Conflicts seem to be inevitable between cyclists and other road users in cities, whether motorists or pedestrians. With more and more people able to afford good-quality bicycles, there are many more cyclists on the city streets, some of them riding at high speeds. According to the road traffic rules, cyclists are obliged to use bike lanes where they exist and to keep close to the curb when riding on the road. They are permitted to use pavements where there is no other safe option — but without hindering or obstructing other traffic participants. As there are scarcely any bike lanes in the city, many cyclists are choosing to ride on the pavements rather than on the roads, which they perceive as dangerous.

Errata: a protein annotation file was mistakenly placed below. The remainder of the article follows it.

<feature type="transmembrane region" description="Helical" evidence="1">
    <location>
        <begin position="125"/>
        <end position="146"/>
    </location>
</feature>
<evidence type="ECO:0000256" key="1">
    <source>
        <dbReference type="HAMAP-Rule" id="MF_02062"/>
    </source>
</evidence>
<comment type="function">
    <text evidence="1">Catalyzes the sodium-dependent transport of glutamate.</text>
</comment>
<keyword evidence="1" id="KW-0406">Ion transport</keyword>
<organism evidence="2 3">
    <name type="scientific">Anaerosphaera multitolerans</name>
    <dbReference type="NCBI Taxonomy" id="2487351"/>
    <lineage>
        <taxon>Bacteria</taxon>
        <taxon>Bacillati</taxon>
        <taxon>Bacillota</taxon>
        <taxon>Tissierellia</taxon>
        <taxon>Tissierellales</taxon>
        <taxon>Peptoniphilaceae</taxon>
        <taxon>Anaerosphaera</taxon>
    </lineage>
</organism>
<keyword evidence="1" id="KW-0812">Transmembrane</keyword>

Discuss the conflicts and the possible solutions, as well as the opinions of the various parties. Present your own point of view. How do you think the problem can be solved?
Road service companies have no interest in constructing a large number of bicycle lanes. In their view, the cost of the materials and labour is not justified by the numbers of cyclists who will benefit from the improved infrastructure.
Some pedestrians are sympathetic to the needs of cyclists, while others are bitter about the perceived threat they pose. Most pedestrians believe that it is better for both groups if cyclists use lanes that are fully segregated from pedestrian pavements.
The majority of drivers are opposed to cycle lanes on the roads. They are unhappy about sharing road space on narrow streets and regard slower-moving cyclists as a hazard.
Cyclists are justified in asserting their rights. A bicycle is an ecologically clean mode of transport that requires no fuel and no large parking areas. Those who cycle regularly also tend to keep fit, lowering their health-care costs and improving their work efficiency.